Cultivated meat in Japan

This has been a major area of interest to Meros this year, as we worked on several market assessments for international clients interested in Japan’s cultivated meat industry and also mentored the award-winning cultivated seafood start-up Forsea, as they explore Asian markets.

We were particularly interested in a seminar featuring the CEOs of two of the four main Japanese cultivated meat startups: Diverse Farm and Organoid Farm.

The key takeaways from Mr Jiro Ono, CEO of Diverse Farm and Ms Taeko Yamaki, CEO of Organoid Farm, included:

  • Cultivated meat is not yet commercially available in Japan but to create solid legislation for the manufacture and sale of cultivated meat, safety requirements, providing a sense of security (to consumers and stakeholders), licensing and labeling are the critical areas that must be agreed on.
  • There is still debate about the different factors and perspectives to consider when choosing which animal cell to cultivate. They cited research that suggests cultivated chicken meat actually has a carbon footprint 4% higher than conventional chicken, compared to the significant decrease in the carbon foodprint of cultivated beef (down by 92%) and pork (down by 52%). However when considering animal welfare, cultivated chicken has arguably the biggest improvement compared to conventional chicken.
  • The Japanese industry has a goal of harvesting over 1 ton of cultivated meat, but still faces significant challenges in scaling up.

Looking ahead

In 2024 Meros will continue to track the topics of circular economy, sustainability and the emerging cultivated meat industry in Japan.

We also expect to keep an eye out on the issue of shortage of truck drivers and other labor issues in the supply chain as well as follow the growing discussions on biodiversity as a critical aspect of sustainability initiatives. Meros, a co-founder of the Japan Impact Investing Network (J-IIN) will be holding a series of webinars on natural capital, including biodiversity in 2024 and we invite you to follow our page and the J-IIN page on LinkedIn for updates.

Come join Meros at the Asia-Pacific Agri-Food Innovation Summit, Singapore, October 31- Nov 2, 2023

We are incredibly pleased to be partnering with the Asia-Pacific Agri-Food Innovation Summit in Singapore, to be held October 31 – Nov 2, 2023. Our goal is help bring more perspectives and voices from Japan’s food and agriculture innovation scene into the lively debates in Singapore.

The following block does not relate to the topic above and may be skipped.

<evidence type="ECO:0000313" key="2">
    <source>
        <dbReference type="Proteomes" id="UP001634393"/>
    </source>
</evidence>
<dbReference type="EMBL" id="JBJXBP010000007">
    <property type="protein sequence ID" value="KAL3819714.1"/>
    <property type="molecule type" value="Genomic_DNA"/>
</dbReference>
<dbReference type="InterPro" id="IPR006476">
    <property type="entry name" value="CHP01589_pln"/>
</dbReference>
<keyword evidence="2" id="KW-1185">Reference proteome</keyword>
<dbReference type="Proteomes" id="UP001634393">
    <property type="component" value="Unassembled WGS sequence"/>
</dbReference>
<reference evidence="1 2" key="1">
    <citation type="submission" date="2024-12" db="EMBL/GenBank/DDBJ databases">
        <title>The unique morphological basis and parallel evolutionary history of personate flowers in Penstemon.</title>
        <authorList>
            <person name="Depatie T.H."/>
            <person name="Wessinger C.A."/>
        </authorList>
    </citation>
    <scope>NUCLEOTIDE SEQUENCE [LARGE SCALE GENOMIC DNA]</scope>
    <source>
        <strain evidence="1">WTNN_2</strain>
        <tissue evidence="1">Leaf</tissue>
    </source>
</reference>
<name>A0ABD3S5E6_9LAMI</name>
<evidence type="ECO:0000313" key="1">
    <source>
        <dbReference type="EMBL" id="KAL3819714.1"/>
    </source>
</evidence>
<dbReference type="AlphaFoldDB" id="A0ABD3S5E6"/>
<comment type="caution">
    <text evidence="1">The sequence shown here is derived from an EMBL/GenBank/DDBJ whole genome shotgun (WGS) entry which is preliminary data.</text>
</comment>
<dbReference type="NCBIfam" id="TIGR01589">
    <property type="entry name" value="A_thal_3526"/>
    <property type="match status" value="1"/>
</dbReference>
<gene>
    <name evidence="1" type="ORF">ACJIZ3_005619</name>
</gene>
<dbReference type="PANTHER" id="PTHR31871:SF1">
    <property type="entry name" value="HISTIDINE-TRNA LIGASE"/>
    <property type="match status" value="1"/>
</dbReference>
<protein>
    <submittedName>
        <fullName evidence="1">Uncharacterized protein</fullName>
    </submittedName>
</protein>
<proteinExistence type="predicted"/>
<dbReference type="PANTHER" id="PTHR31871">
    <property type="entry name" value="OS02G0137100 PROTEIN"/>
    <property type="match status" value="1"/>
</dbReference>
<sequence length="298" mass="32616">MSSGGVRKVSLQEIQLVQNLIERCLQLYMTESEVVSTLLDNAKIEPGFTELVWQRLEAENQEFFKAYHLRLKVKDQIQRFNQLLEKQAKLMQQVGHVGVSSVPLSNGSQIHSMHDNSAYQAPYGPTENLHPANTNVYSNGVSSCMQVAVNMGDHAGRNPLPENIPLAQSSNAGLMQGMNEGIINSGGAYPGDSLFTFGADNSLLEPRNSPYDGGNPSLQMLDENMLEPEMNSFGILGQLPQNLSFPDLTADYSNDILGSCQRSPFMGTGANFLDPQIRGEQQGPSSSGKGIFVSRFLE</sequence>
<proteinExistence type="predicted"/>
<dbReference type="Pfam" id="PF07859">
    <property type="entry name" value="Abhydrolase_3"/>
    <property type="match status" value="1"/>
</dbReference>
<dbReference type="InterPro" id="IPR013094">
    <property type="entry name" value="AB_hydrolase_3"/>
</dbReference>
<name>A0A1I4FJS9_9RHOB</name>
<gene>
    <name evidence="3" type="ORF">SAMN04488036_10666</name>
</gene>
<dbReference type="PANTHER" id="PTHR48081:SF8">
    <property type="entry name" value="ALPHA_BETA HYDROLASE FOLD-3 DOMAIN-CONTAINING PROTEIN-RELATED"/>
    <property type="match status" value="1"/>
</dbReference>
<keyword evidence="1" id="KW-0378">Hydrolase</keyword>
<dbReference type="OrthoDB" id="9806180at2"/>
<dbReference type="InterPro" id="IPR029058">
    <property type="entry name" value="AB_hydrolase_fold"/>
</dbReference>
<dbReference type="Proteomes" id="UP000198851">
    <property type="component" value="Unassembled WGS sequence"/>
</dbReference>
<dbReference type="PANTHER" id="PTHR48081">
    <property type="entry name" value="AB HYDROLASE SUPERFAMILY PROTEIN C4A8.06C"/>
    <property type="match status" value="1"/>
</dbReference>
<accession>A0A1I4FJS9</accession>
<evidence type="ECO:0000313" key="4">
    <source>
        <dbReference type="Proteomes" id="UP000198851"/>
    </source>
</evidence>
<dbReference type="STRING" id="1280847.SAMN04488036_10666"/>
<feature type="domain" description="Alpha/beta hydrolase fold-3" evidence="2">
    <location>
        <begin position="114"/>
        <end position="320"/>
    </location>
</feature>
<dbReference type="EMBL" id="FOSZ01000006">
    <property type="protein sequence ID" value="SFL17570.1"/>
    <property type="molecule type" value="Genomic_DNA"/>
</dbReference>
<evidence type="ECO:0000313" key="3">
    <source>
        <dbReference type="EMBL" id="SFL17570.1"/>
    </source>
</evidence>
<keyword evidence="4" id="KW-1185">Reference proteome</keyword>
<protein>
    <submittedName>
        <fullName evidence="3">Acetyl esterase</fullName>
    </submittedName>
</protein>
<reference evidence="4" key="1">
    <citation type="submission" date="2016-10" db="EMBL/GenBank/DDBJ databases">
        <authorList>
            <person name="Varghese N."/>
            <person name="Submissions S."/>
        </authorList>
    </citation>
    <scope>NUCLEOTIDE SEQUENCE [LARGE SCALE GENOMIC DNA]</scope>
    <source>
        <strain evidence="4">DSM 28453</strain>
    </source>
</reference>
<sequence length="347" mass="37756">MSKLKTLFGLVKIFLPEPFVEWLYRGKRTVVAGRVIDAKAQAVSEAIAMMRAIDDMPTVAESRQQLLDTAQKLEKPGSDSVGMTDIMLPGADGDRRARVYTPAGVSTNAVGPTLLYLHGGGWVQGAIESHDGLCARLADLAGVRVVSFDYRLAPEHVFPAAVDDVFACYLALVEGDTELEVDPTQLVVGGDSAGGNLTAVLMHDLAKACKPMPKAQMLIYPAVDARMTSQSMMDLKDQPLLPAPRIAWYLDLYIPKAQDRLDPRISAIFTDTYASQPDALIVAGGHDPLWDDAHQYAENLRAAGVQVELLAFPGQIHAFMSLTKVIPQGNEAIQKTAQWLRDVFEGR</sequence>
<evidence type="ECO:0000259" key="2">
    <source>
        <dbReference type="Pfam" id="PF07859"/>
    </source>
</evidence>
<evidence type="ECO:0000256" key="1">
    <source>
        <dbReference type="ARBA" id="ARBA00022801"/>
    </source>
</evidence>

Join us there! We’ll be happy to introduce you to people we know or navigate all the events going on.

Meros has been attending this event every year since it started. It has become one of our favorite events in the region, because unlike a basic conference or expo, this summit emphasizes learning, debating and presenting on solutions to the most pressing issues facing our industry. It is a chance to ask questions. A chance to connect with potential partners. A chance to hear from the world’s leading agribusinesses, food brands, growers, entrepreneurs, and investors to discuss how technology and investment can be targeted to have the greatest impact on the agri-food value chain in the Asia-Pacific region.

We have seen a growing number of Japanese companies attending the Summit in the last few years. But we still feel there are so many perspectives and experiences from Japan’s agri-food and technology scenes that would valuable additions to the debates, from Japanese food industry innovations to seaweed farming and aquaculture to biostimulants and soil health.

This year’s event will cover agri-food tech, indoor agriculture and blue economy (aquaculture and ocean-based businesses). Key topics for 2023 include:

  • Decarbonisation: Carbon Footprint, Carbon Markets and Climate Mitigation in Agriculture
  • Food Security: Addressing Supply Chain Disruptions and Building Resilience
  • Digital Transformation: De-Risking Smallholder Farming with Agri-Tech and Agri-Fintech
  • Soil Health: Ensuring a Stable Supply of Biological Crop Protection and Nutrition
  • CEA Resource Efficiency: Driving Technology and Policy Innovation for Energy Resilience
  • Indoor Farming Genetics: Expanding the Supply Chain for Genetically Optimised Seeds
  • Nutrition and Health: Health Aging, Clean-Label, and the Gut-Brain Axis
  • Future of Proteins in Asia: Animal,Plant-Based, Microbial & Cell-Based Proteins
  • Blue Food Production: Accelerating Digitisation and Circular Systems in Aquaculture
  • Scale-Up Finance: New Investment Models Supporting Agri-Tech and Food-Tech 
  • Strategic Partnerships: Building Bridges for a Food-Secure and Crisis-Proof Food System